Things are going downhill fast: understanding massive landslides. Prof. Dave Petley. 7th Oct 2019

Dave told us that a land­slide occurs when a slope col­lapses.  He showed us a pic­ture of a huge land­slide in New Zealand which left two cows and a calf marooned on an untouched meadow that was sur­roun­ded by land­slide debris.  Sometimes there is no obvi­ous reason that one sec­tion of a slope col­lapses but other parts are stable.

There are dif­fer­ent types of slide and dif­fer­ent scales of slide.

In Alaska a moun­tain slide slid 15 km across a gla­cier, but in a cliff fall in Staithes a block about the size of a coffee cup hit a girl on the beach and killed her.

Probably the land­slide that most people know about was the dis­aster at Aberfan in 1966.

The spoil tip, loc­ated above the town, col­lapsed and slid down into the school and killed 118 people in there.  He said that this was a shame­ful event, because the spoil could have been taken away but the tip was situ­ated where it was because that was the cheapest place to put it.  The Coal Board did remove it later, but it took money raised from the public appeal for the town to pay for the removal.

Sometimes land­slides have reached the sea and caused tsuna­mis and three massive slides in Brazil in 2019 killed 400 people as the slide front became chaotic.

There are five key pro­cesses involved in land­slides.

1/         The role of water.

Friction is a key con­trol.  Water cre­ates buoy­ancy and reduces fric­tion.

2/         Liquefaction.

As earth mater­i­als deform they go from solid to fluid and the block picks up          mater­ial and speeds up.

(Dave showed a pic­ture of a car half-buried in a road in Alaska, 2018.  He said      that the embank­ment found­a­tions lique­fied as the slope slipped.)

3/         Rocks with defects are much weaker that those without defects.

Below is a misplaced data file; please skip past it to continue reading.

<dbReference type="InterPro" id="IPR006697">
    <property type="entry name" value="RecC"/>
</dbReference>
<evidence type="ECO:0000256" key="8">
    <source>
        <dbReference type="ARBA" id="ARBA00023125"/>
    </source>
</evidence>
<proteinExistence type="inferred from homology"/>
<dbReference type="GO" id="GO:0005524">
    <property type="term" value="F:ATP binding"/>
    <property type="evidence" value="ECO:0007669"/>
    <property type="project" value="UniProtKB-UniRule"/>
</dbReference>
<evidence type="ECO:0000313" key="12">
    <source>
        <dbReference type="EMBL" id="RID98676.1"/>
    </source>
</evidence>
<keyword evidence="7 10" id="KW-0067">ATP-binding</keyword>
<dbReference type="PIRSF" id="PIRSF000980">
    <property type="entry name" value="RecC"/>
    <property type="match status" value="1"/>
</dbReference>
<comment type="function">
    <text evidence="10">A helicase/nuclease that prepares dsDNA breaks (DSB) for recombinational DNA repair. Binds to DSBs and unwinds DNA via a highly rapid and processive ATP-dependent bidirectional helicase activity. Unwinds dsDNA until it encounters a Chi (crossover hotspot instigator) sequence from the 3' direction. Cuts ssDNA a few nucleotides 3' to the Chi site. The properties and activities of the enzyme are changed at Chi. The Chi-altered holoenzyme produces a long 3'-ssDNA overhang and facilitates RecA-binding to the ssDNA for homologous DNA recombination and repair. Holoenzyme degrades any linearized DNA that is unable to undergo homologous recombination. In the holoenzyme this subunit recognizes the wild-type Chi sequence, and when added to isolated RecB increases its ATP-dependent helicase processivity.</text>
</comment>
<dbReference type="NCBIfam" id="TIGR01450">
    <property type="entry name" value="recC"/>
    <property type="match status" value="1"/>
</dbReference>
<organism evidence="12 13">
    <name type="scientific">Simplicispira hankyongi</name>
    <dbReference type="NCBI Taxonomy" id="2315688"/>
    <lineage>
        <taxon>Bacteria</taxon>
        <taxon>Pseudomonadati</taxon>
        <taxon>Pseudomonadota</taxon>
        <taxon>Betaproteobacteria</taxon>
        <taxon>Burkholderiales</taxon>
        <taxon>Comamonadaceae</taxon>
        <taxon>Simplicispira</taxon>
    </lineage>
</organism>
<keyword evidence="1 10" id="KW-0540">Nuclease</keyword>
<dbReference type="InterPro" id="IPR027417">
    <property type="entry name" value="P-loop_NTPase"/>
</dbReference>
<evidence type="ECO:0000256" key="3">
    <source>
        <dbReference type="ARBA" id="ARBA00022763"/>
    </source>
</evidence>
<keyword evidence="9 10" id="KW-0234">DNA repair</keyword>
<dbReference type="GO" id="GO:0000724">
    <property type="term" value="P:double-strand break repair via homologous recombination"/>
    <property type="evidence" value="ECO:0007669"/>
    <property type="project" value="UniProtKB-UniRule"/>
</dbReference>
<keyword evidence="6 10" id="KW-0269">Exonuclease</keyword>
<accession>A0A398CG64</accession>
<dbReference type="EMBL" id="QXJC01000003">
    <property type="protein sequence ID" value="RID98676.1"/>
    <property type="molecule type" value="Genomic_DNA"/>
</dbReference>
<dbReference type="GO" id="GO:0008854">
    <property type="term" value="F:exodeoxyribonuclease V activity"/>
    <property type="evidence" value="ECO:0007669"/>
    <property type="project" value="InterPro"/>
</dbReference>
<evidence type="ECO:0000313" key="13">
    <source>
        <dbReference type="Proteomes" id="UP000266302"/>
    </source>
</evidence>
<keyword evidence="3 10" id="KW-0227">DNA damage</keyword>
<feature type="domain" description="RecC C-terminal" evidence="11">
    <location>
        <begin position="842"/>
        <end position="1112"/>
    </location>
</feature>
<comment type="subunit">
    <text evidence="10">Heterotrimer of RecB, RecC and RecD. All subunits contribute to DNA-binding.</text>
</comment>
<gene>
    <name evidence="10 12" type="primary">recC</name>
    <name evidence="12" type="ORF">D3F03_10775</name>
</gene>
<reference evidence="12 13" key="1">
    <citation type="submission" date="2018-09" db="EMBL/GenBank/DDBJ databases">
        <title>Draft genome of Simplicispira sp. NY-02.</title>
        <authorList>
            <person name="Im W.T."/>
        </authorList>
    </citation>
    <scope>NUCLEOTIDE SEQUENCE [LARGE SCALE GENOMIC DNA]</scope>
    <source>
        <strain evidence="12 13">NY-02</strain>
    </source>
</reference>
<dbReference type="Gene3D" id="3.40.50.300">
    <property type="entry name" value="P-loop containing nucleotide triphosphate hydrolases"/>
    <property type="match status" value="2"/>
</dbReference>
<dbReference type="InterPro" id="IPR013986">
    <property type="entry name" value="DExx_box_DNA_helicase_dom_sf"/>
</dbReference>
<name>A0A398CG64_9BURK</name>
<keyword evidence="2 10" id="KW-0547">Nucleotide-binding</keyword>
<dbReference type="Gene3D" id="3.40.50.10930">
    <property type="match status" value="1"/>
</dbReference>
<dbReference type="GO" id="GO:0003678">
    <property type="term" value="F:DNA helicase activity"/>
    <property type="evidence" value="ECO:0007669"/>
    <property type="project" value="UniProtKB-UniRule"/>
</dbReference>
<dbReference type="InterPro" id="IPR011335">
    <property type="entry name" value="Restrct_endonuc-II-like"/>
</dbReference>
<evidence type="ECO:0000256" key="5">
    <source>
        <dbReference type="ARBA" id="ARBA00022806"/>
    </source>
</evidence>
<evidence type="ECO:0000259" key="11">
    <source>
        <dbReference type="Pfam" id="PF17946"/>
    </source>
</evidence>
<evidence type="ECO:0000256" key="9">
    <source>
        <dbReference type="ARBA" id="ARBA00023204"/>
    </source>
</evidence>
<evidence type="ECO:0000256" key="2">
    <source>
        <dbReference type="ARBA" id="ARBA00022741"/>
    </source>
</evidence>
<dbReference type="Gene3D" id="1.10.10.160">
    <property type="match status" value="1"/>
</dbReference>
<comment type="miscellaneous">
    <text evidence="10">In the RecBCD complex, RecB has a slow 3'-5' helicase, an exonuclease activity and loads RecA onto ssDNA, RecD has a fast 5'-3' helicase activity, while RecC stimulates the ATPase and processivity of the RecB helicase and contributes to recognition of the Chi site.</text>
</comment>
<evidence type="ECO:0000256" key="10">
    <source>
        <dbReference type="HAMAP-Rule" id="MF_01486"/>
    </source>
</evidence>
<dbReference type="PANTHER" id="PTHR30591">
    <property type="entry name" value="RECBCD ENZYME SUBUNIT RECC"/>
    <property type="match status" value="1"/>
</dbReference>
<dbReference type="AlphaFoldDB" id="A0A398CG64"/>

Multiple hori­zontal defects or cracks are more likely to fail.

4/         Earthquakes in moun­tains gen­er­ate many slope fail­ures.  Nepal has mul­tiple            slides.

5/         We don’t under­stand why the biggest slides travel so far and so fast.

The slides are fre­quent in spring­time when snow and ice melts.

They are very chaotic, they slide far and then con­tinue to creep.  We don’t know   why they become chaotic and break up in to much smal­ler particles and ’liquefy’.

These con­di­tions cannot be sim­u­lated in the labor­at­ory.

Big rock falls are not under­stood.

Landslides are often part of a highly com­plex chain of events.

A land­slide in Sulawesi in 2018 was prob­ably caused by an earth­quake and pos­sibly irrig­a­tion con­trib­uted.

In the north of India, as the con­tin­ent travels north­wards on the tec­tonic plate push­ing up the Himalayas, earth­quakes are caused.  Dave showed satel­lite photos on which the fault line and fault rup­tures were shown.  The are stretched for over 200 km.  These faults cause earth­quake waves.

He showed photos of an area along this 200km fault line where he said 40 — 50% of the land­scape had slipped.  In one place the moun­tain had slipped and flowed down the valley.  More that a cubic kilo­metre (i.e. 2.5 bil­lion tons) of mater­ial blocked the valley, 500metres deep.

In 2007, in a panda con­ser­va­tion area in China, an earth­quake and land­slide caused great damage to Beichuan town.  Dave showed a pic­ture of a crane that had the arm that holds the coun­ter­weight bent upwards.  The crane had been jolted as it dropped over 6.5 metres in the earth­quake. The land­slide and buried Beichuan Middle School, killing 700 people.  The school was a primary and sec­ond­ary school so all the school-age chil­dren in the town were in it at the time.  As Chinese par­ents were allowed to have only one child this was a major cata­strophe. 10 minutes later a whole hill slid down, bull­doz­ing build­ings and caus­ing a massive loss of life

In 2005 in Kashmir a land­slide killed 600 people.  Two women, who were cut­ting grass at the top of the slope, were on an unbroken mass of mater­ial which slid down.  The women ‘surfed’ over 2.5 km on the land­slide and sur­vived.

The chaotic mass blocked the valley and a lake built up behind the dam.  As water loosens the mater­ial the dam could col­lapse at any time, so the Army evac­u­ated all the 1 mil­lion people who lived there until they could drain the dam.

A ques­tion was asked about ava­lanches, which are much easier to pre­dict and there­fore could be stud­ied in more detail than land­slides.  Dave said that they were sim­ilar but dif­fer­ent because the mater­i­als in an ava­lanche were snow, ice and water so much less fric­tion that in a land­slide, and as the solid mater­i­als slid they melted and the water made them even more fric­tion­less.

This was a very inter­est­ing talk that was well illus­trated with slides and a video.

If you want to know more about land­slides Dave has a blog:

https://blogs.agu.org/landslidesblog/